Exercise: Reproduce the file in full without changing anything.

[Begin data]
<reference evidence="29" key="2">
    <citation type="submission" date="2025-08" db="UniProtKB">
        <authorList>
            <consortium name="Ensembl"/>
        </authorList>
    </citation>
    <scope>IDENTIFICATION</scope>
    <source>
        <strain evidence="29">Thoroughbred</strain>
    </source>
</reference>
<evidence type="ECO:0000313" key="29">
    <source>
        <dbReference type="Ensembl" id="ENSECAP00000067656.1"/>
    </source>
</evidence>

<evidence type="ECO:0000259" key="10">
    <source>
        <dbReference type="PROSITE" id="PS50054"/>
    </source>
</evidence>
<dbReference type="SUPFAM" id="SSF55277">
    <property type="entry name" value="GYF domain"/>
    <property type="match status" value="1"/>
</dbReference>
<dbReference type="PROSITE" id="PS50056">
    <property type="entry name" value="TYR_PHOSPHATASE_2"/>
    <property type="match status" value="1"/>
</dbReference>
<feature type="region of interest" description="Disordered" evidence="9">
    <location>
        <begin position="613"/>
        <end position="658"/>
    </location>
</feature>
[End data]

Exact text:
<reference evidence="29" key="2">
    <citation type="submission" date="2025-08" db="UniProtKB">
        <authorList>
            <consortium name="Ensembl"/>
        </authorList>
    </citation>
    <scope>IDENTIFICATION</scope>
    <source>
        <strain evidence="29">Thoroughbred</strain>
    </source>
</reference>
<evidence type="ECO:0000313" key="29">
    <source>
        <dbReference type="Ensembl" id="ENSECAP00000067656.1"/>
    </source>
</evidence>

<evidence type="ECO:0000259" key="10">
    <source>
        <dbReference type="PROSITE" id="PS50054"/>
    </source>
</evidence>
<dbReference type="SUPFAM" id="SSF55277">
    <property type="entry name" value="GYF domain"/>
    <property type="match status" value="1"/>
</dbReference>
<dbReference type="PROSITE" id="PS50056">
    <property type="entry name" value="TYR_PHOSPHATASE_2"/>
    <property type="match status" value="1"/>
</dbReference>
<feature type="region of interest" description="Disordered" evidence="9">
    <location>
        <begin position="613"/>
        <end position="658"/>
    </location>
</feature>